Love is empowering because we let go of the need to dominate and win. Our interactions move from win/loss, dominate/ be dominated into an interaction for which we have complete control. When I love someone they no longer have control over me and I’m actually freed up to see the best in the person or persons before me. Hatred requires the psychoanalytic defense of “splitting.” Splitting occurs when we see things all good or all bad. This is a powerful defense that theorists believe occur in infancy, most likely due to the cognitive limitations of the child brain. It is powerful because it is an emotional defense that short circuits our ability to reason. I’ve see it in couple’s counseling where all of a sudden in the midst of an argument one spouse splits the other “all bad.” All the good memories and good qualities of the other person are ejected and as a result anger, hatred and paranoia emerge. Every bad memory gets brought to the surface; there are actual neurological principles for why this happens. In that moment, it takes incredible strength of will and energy to pull the good back into the situation. But the problem is that splitting distorts reality. No one is all bad.
Anger, unforgiveness, and hatred tie us to another person; it is an intimate and powerful relationship that deeply affects our emotional life, our sense of ourselves and our world. I have personally witnessed hatred and unforgiveness lock individuals into relationships they desperately wanted out of.
So, I want to love Trump because I want to be a loving individual, not an angry, hate filled person. I want to see people as people, not two dimensional cut outs. I want to be free, not bound. I want to feel empowered to work toward things that help people, not get caught up in winning a war. I want to engage because I cannot impact this world without connecting with those who are different from me.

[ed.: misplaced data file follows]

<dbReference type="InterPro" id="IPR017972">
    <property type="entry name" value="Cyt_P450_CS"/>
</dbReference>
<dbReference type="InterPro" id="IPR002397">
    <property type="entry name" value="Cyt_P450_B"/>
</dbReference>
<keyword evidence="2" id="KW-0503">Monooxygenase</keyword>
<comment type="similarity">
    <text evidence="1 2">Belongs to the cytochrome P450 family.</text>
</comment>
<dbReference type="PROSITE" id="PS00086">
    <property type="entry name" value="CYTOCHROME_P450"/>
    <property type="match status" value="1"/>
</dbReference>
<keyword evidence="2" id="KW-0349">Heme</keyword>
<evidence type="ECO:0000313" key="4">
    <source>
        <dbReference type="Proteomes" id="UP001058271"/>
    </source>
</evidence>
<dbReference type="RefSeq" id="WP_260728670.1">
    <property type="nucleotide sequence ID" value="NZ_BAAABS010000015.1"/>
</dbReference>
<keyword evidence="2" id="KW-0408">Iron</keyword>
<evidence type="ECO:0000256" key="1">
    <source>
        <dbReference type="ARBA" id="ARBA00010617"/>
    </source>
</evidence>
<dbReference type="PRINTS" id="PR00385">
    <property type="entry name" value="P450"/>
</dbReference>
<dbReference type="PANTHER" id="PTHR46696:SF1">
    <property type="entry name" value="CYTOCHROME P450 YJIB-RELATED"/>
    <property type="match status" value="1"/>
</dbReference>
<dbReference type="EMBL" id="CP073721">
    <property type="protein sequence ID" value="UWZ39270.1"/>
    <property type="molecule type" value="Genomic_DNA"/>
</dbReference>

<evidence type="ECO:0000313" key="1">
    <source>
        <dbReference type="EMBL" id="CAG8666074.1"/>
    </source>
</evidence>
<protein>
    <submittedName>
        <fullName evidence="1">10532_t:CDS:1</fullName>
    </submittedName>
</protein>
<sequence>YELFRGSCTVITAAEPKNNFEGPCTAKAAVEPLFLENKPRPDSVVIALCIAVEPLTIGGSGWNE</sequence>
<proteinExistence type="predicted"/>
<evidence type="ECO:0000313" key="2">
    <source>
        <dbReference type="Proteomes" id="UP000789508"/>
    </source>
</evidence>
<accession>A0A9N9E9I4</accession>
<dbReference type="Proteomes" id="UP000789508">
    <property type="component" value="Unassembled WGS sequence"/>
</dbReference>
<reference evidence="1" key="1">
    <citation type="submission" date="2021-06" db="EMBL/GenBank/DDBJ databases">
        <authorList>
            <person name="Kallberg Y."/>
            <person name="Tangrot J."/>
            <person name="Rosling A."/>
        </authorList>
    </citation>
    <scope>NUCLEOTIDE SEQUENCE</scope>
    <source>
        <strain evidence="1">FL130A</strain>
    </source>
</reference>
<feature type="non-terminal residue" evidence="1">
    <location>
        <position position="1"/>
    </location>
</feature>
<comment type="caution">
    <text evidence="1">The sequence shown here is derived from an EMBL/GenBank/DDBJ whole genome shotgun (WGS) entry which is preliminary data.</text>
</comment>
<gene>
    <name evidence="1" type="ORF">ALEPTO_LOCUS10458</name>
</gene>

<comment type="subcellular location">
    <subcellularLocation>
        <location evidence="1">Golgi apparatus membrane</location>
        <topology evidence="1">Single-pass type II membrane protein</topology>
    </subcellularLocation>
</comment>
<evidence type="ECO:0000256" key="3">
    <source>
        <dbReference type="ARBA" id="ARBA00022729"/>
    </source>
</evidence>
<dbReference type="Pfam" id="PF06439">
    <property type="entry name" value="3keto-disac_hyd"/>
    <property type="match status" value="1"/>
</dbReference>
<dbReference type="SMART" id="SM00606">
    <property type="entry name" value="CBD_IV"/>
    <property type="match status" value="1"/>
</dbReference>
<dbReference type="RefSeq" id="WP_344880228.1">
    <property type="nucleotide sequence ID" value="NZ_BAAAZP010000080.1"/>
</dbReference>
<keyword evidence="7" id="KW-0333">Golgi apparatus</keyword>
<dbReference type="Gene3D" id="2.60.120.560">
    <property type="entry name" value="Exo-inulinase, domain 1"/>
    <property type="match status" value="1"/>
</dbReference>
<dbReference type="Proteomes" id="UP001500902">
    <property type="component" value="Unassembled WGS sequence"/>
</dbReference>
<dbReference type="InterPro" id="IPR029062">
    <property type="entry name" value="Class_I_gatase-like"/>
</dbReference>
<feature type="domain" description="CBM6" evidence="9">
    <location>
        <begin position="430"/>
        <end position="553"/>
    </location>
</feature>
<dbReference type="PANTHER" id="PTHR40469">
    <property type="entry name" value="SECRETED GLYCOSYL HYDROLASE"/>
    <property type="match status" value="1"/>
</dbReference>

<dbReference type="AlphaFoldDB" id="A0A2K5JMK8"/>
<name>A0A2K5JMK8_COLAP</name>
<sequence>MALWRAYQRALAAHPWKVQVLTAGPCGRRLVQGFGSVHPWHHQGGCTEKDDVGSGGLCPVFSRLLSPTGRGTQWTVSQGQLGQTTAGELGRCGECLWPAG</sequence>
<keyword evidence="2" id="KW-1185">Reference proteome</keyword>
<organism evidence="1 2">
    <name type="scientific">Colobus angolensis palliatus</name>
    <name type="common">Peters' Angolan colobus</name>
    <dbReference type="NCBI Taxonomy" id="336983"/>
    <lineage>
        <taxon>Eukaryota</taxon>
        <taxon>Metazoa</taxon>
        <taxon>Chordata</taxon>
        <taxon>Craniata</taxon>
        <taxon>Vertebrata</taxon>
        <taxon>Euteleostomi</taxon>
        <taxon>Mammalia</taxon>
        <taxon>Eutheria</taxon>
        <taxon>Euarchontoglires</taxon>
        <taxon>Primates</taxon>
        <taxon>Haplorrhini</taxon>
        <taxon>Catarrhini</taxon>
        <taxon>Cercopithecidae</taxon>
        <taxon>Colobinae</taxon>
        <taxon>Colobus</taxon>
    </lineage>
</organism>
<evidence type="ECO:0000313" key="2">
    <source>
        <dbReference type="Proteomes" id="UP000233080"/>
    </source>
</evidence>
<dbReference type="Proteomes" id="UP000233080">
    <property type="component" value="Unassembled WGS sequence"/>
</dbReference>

I hate much of Trumps policies, his words infuriate me, I hate that I can no longer have rational conversations with people that hold differing views on Trump. I hate the polarizing effect that he has had. The list goes on of my frustrations. But they do not have to preclude my choosing to love Trump and fight to find things to love about him and care about him.
When we consider life as a Christian I believe that we must place a greater emphasis on the process than the product. We are not an end justifies the means people. So how we do things is more important than the results of those things. This is not a plea for perfection and I’m trying to skate the line of Black/White, All or Nothing thinking. Recognizing that there is a gray and not trying to put all of life in a box, I would make the case that 1 Corinthians argues that great deeds done without love are meaningless and love is clearly defined there. So a litmus test might be simply, am I being kind, am I being patient?
I don’t find love easy but I do find it freeing and rewarding when I enter into it. Love is a greater motivator than anger and anxiety. I’m honestly not sure if I really love Trump yet, he frustrates the hell out of me, but I think I’m getting there.